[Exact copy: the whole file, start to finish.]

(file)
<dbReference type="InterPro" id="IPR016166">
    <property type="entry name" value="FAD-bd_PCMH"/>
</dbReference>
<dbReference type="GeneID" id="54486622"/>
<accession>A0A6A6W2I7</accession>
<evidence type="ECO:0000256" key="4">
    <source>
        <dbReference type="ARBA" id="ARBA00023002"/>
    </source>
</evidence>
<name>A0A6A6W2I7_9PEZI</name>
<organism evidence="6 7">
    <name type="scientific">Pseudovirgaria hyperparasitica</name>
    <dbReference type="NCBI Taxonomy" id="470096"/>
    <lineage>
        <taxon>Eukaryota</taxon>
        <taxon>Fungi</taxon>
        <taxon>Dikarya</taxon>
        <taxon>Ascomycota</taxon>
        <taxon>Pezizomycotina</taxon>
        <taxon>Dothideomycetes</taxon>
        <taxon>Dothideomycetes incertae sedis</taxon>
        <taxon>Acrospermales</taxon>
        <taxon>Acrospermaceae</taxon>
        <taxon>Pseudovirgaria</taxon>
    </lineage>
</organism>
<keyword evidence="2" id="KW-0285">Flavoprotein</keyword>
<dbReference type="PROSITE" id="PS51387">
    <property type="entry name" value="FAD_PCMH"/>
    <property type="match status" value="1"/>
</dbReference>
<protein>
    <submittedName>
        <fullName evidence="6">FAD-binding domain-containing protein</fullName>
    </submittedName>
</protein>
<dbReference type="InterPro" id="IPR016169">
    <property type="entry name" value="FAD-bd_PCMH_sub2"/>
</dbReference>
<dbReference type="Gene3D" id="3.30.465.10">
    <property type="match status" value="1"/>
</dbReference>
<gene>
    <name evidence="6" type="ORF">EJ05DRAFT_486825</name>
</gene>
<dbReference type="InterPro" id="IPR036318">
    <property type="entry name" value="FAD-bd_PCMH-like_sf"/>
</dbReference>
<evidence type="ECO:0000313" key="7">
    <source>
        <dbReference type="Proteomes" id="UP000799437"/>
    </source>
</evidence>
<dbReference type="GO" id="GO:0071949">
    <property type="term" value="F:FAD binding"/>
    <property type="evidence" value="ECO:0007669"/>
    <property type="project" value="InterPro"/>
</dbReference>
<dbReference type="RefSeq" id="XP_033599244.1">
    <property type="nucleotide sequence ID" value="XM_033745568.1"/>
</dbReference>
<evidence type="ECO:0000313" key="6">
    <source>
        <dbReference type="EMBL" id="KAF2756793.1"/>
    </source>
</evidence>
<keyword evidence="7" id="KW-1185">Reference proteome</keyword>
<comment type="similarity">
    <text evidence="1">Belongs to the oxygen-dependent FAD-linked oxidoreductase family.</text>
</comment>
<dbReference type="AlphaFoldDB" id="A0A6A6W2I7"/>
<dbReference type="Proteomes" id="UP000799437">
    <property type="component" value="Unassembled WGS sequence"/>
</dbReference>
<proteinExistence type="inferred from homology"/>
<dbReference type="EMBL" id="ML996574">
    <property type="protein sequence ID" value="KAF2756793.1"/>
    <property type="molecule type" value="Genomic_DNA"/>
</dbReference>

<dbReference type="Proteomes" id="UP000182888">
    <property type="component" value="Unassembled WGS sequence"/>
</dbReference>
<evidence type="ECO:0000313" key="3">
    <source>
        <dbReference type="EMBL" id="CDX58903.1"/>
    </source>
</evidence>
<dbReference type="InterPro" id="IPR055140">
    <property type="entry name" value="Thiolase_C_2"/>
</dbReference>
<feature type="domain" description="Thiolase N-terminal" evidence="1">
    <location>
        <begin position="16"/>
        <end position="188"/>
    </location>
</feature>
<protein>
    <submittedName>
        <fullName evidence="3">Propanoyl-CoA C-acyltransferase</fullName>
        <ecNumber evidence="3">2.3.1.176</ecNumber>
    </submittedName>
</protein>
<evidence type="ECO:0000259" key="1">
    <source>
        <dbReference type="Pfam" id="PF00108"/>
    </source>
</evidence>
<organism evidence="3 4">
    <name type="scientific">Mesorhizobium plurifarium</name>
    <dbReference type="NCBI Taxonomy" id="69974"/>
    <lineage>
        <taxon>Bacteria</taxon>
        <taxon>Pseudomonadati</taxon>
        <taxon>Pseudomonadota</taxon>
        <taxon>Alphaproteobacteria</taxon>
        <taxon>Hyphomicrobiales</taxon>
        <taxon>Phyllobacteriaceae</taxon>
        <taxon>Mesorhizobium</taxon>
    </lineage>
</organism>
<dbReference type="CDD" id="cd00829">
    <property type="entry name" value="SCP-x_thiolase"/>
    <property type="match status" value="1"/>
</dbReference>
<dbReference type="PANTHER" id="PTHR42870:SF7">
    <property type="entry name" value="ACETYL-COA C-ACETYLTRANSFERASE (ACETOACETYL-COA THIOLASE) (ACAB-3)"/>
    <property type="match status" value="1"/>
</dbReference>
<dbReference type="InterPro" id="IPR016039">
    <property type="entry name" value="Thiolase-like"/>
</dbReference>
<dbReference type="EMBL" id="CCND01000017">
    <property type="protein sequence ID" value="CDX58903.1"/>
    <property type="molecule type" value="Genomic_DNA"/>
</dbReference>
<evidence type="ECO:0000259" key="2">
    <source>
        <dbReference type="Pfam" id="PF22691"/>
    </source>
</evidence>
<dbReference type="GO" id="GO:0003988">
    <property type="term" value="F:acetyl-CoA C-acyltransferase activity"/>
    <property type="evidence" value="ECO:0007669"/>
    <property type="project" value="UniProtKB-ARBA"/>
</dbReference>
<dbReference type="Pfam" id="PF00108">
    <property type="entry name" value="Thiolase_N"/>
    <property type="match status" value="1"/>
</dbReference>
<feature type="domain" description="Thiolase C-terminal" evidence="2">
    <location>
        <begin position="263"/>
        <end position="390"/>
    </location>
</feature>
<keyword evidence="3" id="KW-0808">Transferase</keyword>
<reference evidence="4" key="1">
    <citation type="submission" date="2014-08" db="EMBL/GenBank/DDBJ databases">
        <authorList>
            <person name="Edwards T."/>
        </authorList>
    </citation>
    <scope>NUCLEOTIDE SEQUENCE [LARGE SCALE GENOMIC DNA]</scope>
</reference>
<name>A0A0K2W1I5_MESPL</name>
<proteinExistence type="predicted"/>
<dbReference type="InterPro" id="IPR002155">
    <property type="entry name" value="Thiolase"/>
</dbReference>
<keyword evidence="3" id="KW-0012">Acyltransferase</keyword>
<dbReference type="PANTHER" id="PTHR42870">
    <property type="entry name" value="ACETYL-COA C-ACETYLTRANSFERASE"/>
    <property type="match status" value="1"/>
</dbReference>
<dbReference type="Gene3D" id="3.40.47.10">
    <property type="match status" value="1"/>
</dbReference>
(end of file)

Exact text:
<dbReference type="InterPro" id="IPR016166">
    <property type="entry name" value="FAD-bd_PCMH"/>
</dbReference>
<dbReference type="GeneID" id="54486622"/>
<accession>A0A6A6W2I7</accession>
<evidence type="ECO:0000256" key="4">
    <source>
        <dbReference type="ARBA" id="ARBA00023002"/>
    </source>
</evidence>
<name>A0A6A6W2I7_9PEZI</name>
<organism evidence="6 7">
    <name type="scientific">Pseudovirgaria hyperparasitica</name>
    <dbReference type="NCBI Taxonomy" id="470096"/>
    <lineage>
        <taxon>Eukaryota</taxon>
        <taxon>Fungi</taxon>
        <taxon>Dikarya</taxon>
        <taxon>Ascomycota</taxon>
        <taxon>Pezizomycotina</taxon>
        <taxon>Dothideomycetes</taxon>
        <taxon>Dothideomycetes incertae sedis</taxon>
        <taxon>Acrospermales</taxon>
        <taxon>Acrospermaceae</taxon>
        <taxon>Pseudovirgaria</taxon>
    </lineage>
</organism>
<keyword evidence="2" id="KW-0285">Flavoprotein</keyword>
<dbReference type="PROSITE" id="PS51387">
    <property type="entry name" value="FAD_PCMH"/>
    <property type="match status" value="1"/>
</dbReference>
<protein>
    <submittedName>
        <fullName evidence="6">FAD-binding domain-containing protein</fullName>
    </submittedName>
</protein>
<dbReference type="InterPro" id="IPR016169">
    <property type="entry name" value="FAD-bd_PCMH_sub2"/>
</dbReference>
<dbReference type="Gene3D" id="3.30.465.10">
    <property type="match status" value="1"/>
</dbReference>
<gene>
    <name evidence="6" type="ORF">EJ05DRAFT_486825</name>
</gene>
<dbReference type="InterPro" id="IPR036318">
    <property type="entry name" value="FAD-bd_PCMH-like_sf"/>
</dbReference>
<evidence type="ECO:0000313" key="7">
    <source>
        <dbReference type="Proteomes" id="UP000799437"/>
    </source>
</evidence>
<dbReference type="GO" id="GO:0071949">
    <property type="term" value="F:FAD binding"/>
    <property type="evidence" value="ECO:0007669"/>
    <property type="project" value="InterPro"/>
</dbReference>
<dbReference type="RefSeq" id="XP_033599244.1">
    <property type="nucleotide sequence ID" value="XM_033745568.1"/>
</dbReference>
<evidence type="ECO:0000313" key="6">
    <source>
        <dbReference type="EMBL" id="KAF2756793.1"/>
    </source>
</evidence>
<keyword evidence="7" id="KW-1185">Reference proteome</keyword>
<comment type="similarity">
    <text evidence="1">Belongs to the oxygen-dependent FAD-linked oxidoreductase family.</text>
</comment>
<dbReference type="AlphaFoldDB" id="A0A6A6W2I7"/>
<dbReference type="Proteomes" id="UP000799437">
    <property type="component" value="Unassembled WGS sequence"/>
</dbReference>
<proteinExistence type="inferred from homology"/>
<dbReference type="EMBL" id="ML996574">
    <property type="protein sequence ID" value="KAF2756793.1"/>
    <property type="molecule type" value="Genomic_DNA"/>
</dbReference>

<dbReference type="Proteomes" id="UP000182888">
    <property type="component" value="Unassembled WGS sequence"/>
</dbReference>
<evidence type="ECO:0000313" key="3">
    <source>
        <dbReference type="EMBL" id="CDX58903.1"/>
    </source>
</evidence>
<dbReference type="InterPro" id="IPR055140">
    <property type="entry name" value="Thiolase_C_2"/>
</dbReference>
<feature type="domain" description="Thiolase N-terminal" evidence="1">
    <location>
        <begin position="16"/>
        <end position="188"/>
    </location>
</feature>
<protein>
    <submittedName>
        <fullName evidence="3">Propanoyl-CoA C-acyltransferase</fullName>
        <ecNumber evidence="3">2.3.1.176</ecNumber>
    </submittedName>
</protein>
<evidence type="ECO:0000259" key="1">
    <source>
        <dbReference type="Pfam" id="PF00108"/>
    </source>
</evidence>
<organism evidence="3 4">
    <name type="scientific">Mesorhizobium plurifarium</name>
    <dbReference type="NCBI Taxonomy" id="69974"/>
    <lineage>
        <taxon>Bacteria</taxon>
        <taxon>Pseudomonadati</taxon>
        <taxon>Pseudomonadota</taxon>
        <taxon>Alphaproteobacteria</taxon>
        <taxon>Hyphomicrobiales</taxon>
        <taxon>Phyllobacteriaceae</taxon>
        <taxon>Mesorhizobium</taxon>
    </lineage>
</organism>
<dbReference type="CDD" id="cd00829">
    <property type="entry name" value="SCP-x_thiolase"/>
    <property type="match status" value="1"/>
</dbReference>
<dbReference type="PANTHER" id="PTHR42870:SF7">
    <property type="entry name" value="ACETYL-COA C-ACETYLTRANSFERASE (ACETOACETYL-COA THIOLASE) (ACAB-3)"/>
    <property type="match status" value="1"/>
</dbReference>
<dbReference type="InterPro" id="IPR016039">
    <property type="entry name" value="Thiolase-like"/>
</dbReference>
<dbReference type="EMBL" id="CCND01000017">
    <property type="protein sequence ID" value="CDX58903.1"/>
    <property type="molecule type" value="Genomic_DNA"/>
</dbReference>
<evidence type="ECO:0000259" key="2">
    <source>
        <dbReference type="Pfam" id="PF22691"/>
    </source>
</evidence>
<dbReference type="GO" id="GO:0003988">
    <property type="term" value="F:acetyl-CoA C-acyltransferase activity"/>
    <property type="evidence" value="ECO:0007669"/>
    <property type="project" value="UniProtKB-ARBA"/>
</dbReference>
<dbReference type="Pfam" id="PF00108">
    <property type="entry name" value="Thiolase_N"/>
    <property type="match status" value="1"/>
</dbReference>
<feature type="domain" description="Thiolase C-terminal" evidence="2">
    <location>
        <begin position="263"/>
        <end position="390"/>
    </location>
</feature>
<keyword evidence="3" id="KW-0808">Transferase</keyword>
<reference evidence="4" key="1">
    <citation type="submission" date="2014-08" db="EMBL/GenBank/DDBJ databases">
        <authorList>
            <person name="Edwards T."/>
        </authorList>
    </citation>
    <scope>NUCLEOTIDE SEQUENCE [LARGE SCALE GENOMIC DNA]</scope>
</reference>
<name>A0A0K2W1I5_MESPL</name>
<proteinExistence type="predicted"/>
<dbReference type="InterPro" id="IPR002155">
    <property type="entry name" value="Thiolase"/>
</dbReference>
<keyword evidence="3" id="KW-0012">Acyltransferase</keyword>
<dbReference type="PANTHER" id="PTHR42870">
    <property type="entry name" value="ACETYL-COA C-ACETYLTRANSFERASE"/>
    <property type="match status" value="1"/>
</dbReference>
<dbReference type="Gene3D" id="3.40.47.10">
    <property type="match status" value="1"/>
</dbReference>